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Don't you forget about me (Hugh). Don't don't don't you....

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Some political stories are so good, they seem made up. Too good to be true. I don't know if this falls into that category, but it's worth a giggle....Did you know that Tory Leader Hugh McFadyen, and NDP MLAs Andrew Swan and Sharon Blady all went to high school together and graduated in the same class of 1985? All are alumni of Silver Heights Collegiate and all were in attendance a week ago when SHs celebrated its 50th anniversary with a big reunion. Now, they are facing off against each other in the Manitoba Legislature.It occurred to me that all three graduated highschool the year The Breakfast Club hit movie theatres. I wonder, if McFadyen, Swan and Blady were members of the infamous Breakfast Club, which characters would they play?Perhaps McFadyen would play the role of Andy Clark, the hapless jock with a heart of gold portrayed by Emilio Estevez. That is, unless he wants to admit to a darker, brooding, anti-establishment side that would allow him to play Judd Nelson's character, the aptly named John Bender. I'm reasonably confident that Andrew Swan is a good fit for Anthony Michael Hall's bookish good guy, Brian Johnson.The tough one is Blady. A relative newcomer to politics, we don't know as much about her as we do the other two. She could take on the role of Claire Standish, the iconic rich-girl-trying-to-piss-off-her-father-by-dating-the-bad-boy cream puff burned into our memories by Molly Ringwald. Of course, if she was more dark cloud than ray of sunshine in her high school days, she could be the black-draped, dandruff-ravaged Allison Reynolds who was portrayed with understated charm by Ally Sheedy.Thank god they graduated in 1985. If they graduated in 1986, I'd be trying to match the politicians with the characters in Pretty In Pink.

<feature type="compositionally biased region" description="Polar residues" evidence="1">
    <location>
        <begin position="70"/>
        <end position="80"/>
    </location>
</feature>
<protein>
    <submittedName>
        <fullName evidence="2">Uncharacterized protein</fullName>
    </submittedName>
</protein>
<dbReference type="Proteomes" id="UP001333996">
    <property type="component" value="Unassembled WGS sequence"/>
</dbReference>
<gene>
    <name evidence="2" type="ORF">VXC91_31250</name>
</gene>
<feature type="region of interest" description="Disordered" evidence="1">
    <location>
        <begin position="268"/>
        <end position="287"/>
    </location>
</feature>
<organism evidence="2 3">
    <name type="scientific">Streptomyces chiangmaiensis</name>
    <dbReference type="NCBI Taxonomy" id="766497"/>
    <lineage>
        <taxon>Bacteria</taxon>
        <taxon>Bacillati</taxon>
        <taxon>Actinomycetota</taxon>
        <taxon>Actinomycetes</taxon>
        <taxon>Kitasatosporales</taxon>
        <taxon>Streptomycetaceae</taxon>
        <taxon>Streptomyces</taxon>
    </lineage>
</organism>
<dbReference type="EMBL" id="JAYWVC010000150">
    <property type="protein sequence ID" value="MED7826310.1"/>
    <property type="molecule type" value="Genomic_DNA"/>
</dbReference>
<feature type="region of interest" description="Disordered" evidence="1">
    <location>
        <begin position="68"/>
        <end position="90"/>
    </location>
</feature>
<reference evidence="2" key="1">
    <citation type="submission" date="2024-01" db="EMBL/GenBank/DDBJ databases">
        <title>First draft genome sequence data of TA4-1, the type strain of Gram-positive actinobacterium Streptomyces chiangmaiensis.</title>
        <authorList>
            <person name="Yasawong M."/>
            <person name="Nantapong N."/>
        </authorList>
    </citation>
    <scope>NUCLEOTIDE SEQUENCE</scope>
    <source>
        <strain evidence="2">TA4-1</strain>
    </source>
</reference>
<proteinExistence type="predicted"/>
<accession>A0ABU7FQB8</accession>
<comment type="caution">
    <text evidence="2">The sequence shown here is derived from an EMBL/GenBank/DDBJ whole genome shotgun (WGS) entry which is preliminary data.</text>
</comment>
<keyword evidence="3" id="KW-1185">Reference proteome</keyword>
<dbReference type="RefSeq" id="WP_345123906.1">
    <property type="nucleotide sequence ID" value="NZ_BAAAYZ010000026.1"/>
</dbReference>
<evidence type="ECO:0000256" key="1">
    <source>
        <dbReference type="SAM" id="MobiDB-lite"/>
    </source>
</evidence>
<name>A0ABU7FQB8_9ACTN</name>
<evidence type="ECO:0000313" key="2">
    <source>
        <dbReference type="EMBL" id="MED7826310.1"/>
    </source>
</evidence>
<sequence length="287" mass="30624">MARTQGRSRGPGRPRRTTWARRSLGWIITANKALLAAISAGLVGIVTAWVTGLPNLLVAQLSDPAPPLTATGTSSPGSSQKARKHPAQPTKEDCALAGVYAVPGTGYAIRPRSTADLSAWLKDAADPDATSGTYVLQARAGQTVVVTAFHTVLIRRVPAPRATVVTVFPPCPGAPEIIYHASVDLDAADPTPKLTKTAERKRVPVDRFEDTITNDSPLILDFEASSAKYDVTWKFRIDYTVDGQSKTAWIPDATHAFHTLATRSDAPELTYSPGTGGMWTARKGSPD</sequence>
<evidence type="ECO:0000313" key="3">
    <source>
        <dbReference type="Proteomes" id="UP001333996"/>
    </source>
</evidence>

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About Dan Lett

Dan Lett came to Winnipeg in 1986, less than a year out of journalism school.

Despite the fact that he’s originally from Toronto and has a fatal attraction to the Maple Leafs, Winnipeggers let him stay.

In the following years, he has worked at bureaus covering every level of government – from city hall to the national bureau in Ottawa.

He has had bricks thrown at him in riots following the 1995 Quebec referendum, wrote stories that helped in part to free three wrongly convicted men, met Fidel Castro, interviewed three Philippine presidents, crossed several borders in Africa illegally, chased Somali pirates in a Canadian warship and had several guns pointed at him.

In other words, he’s had every experience a journalist could even hope for. He has also been fortunate enough to be a two-time nominee for a National Newspaper Award, winning in 2003 for investigations.

Other awards include the B’Nai Brith National Human Rights Media Award and nominee for the Michener Award for Meritorious Public Service in Journalism.

Now firmly rooted in Winnipeg, Dan visits Toronto often but no longer pines to live there.

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